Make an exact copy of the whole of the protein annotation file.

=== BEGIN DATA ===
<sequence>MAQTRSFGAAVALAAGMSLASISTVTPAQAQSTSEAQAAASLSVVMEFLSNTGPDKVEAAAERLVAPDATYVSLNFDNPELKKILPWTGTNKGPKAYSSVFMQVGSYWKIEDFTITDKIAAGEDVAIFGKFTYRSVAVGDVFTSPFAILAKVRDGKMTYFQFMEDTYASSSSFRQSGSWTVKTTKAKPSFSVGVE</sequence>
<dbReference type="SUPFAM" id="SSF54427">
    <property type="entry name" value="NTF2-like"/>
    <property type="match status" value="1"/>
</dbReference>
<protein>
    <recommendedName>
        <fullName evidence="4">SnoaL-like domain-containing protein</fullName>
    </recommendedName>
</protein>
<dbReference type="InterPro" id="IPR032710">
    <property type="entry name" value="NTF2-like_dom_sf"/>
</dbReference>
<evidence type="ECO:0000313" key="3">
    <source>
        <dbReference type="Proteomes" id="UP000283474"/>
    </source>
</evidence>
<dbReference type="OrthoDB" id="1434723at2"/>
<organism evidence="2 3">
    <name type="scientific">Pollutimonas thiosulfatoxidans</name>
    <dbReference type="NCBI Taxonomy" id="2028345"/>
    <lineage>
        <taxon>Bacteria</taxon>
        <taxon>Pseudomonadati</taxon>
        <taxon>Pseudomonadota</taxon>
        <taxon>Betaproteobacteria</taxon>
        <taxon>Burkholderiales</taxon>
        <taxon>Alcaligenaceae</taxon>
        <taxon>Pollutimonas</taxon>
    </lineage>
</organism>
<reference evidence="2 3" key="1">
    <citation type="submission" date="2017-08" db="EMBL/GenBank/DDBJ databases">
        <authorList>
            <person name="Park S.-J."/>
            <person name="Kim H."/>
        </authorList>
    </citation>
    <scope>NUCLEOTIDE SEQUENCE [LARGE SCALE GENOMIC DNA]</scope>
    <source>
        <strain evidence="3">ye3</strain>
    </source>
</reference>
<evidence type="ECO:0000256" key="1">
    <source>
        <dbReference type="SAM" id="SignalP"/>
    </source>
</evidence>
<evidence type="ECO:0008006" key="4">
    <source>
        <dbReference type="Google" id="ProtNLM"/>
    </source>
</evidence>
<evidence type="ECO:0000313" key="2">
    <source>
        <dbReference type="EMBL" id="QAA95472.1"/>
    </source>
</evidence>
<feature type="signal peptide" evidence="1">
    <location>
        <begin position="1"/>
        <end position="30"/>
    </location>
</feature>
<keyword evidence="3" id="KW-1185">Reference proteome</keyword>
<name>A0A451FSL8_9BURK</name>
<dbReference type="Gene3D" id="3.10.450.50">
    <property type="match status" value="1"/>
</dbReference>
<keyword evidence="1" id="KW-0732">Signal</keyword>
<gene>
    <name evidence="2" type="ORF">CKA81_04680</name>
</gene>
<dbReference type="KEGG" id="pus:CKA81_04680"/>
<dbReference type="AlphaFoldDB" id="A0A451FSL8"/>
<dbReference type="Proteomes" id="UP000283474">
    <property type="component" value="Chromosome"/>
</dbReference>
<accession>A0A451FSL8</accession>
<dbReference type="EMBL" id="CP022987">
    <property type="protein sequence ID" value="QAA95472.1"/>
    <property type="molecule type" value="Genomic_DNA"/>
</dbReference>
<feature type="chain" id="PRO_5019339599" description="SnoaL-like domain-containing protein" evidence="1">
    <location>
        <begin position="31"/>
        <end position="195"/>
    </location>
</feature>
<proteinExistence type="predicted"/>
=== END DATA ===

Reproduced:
<sequence>MAQTRSFGAAVALAAGMSLASISTVTPAQAQSTSEAQAAASLSVVMEFLSNTGPDKVEAAAERLVAPDATYVSLNFDNPELKKILPWTGTNKGPKAYSSVFMQVGSYWKIEDFTITDKIAAGEDVAIFGKFTYRSVAVGDVFTSPFAILAKVRDGKMTYFQFMEDTYASSSSFRQSGSWTVKTTKAKPSFSVGVE</sequence>
<dbReference type="SUPFAM" id="SSF54427">
    <property type="entry name" value="NTF2-like"/>
    <property type="match status" value="1"/>
</dbReference>
<protein>
    <recommendedName>
        <fullName evidence="4">SnoaL-like domain-containing protein</fullName>
    </recommendedName>
</protein>
<dbReference type="InterPro" id="IPR032710">
    <property type="entry name" value="NTF2-like_dom_sf"/>
</dbReference>
<evidence type="ECO:0000313" key="3">
    <source>
        <dbReference type="Proteomes" id="UP000283474"/>
    </source>
</evidence>
<dbReference type="OrthoDB" id="1434723at2"/>
<organism evidence="2 3">
    <name type="scientific">Pollutimonas thiosulfatoxidans</name>
    <dbReference type="NCBI Taxonomy" id="2028345"/>
    <lineage>
        <taxon>Bacteria</taxon>
        <taxon>Pseudomonadati</taxon>
        <taxon>Pseudomonadota</taxon>
        <taxon>Betaproteobacteria</taxon>
        <taxon>Burkholderiales</taxon>
        <taxon>Alcaligenaceae</taxon>
        <taxon>Pollutimonas</taxon>
    </lineage>
</organism>
<reference evidence="2 3" key="1">
    <citation type="submission" date="2017-08" db="EMBL/GenBank/DDBJ databases">
        <authorList>
            <person name="Park S.-J."/>
            <person name="Kim H."/>
        </authorList>
    </citation>
    <scope>NUCLEOTIDE SEQUENCE [LARGE SCALE GENOMIC DNA]</scope>
    <source>
        <strain evidence="3">ye3</strain>
    </source>
</reference>
<evidence type="ECO:0000256" key="1">
    <source>
        <dbReference type="SAM" id="SignalP"/>
    </source>
</evidence>
<evidence type="ECO:0008006" key="4">
    <source>
        <dbReference type="Google" id="ProtNLM"/>
    </source>
</evidence>
<evidence type="ECO:0000313" key="2">
    <source>
        <dbReference type="EMBL" id="QAA95472.1"/>
    </source>
</evidence>
<feature type="signal peptide" evidence="1">
    <location>
        <begin position="1"/>
        <end position="30"/>
    </location>
</feature>
<keyword evidence="3" id="KW-1185">Reference proteome</keyword>
<name>A0A451FSL8_9BURK</name>
<dbReference type="Gene3D" id="3.10.450.50">
    <property type="match status" value="1"/>
</dbReference>
<keyword evidence="1" id="KW-0732">Signal</keyword>
<gene>
    <name evidence="2" type="ORF">CKA81_04680</name>
</gene>
<dbReference type="KEGG" id="pus:CKA81_04680"/>
<dbReference type="AlphaFoldDB" id="A0A451FSL8"/>
<dbReference type="Proteomes" id="UP000283474">
    <property type="component" value="Chromosome"/>
</dbReference>
<accession>A0A451FSL8</accession>
<dbReference type="EMBL" id="CP022987">
    <property type="protein sequence ID" value="QAA95472.1"/>
    <property type="molecule type" value="Genomic_DNA"/>
</dbReference>
<feature type="chain" id="PRO_5019339599" description="SnoaL-like domain-containing protein" evidence="1">
    <location>
        <begin position="31"/>
        <end position="195"/>
    </location>
</feature>
<proteinExistence type="predicted"/>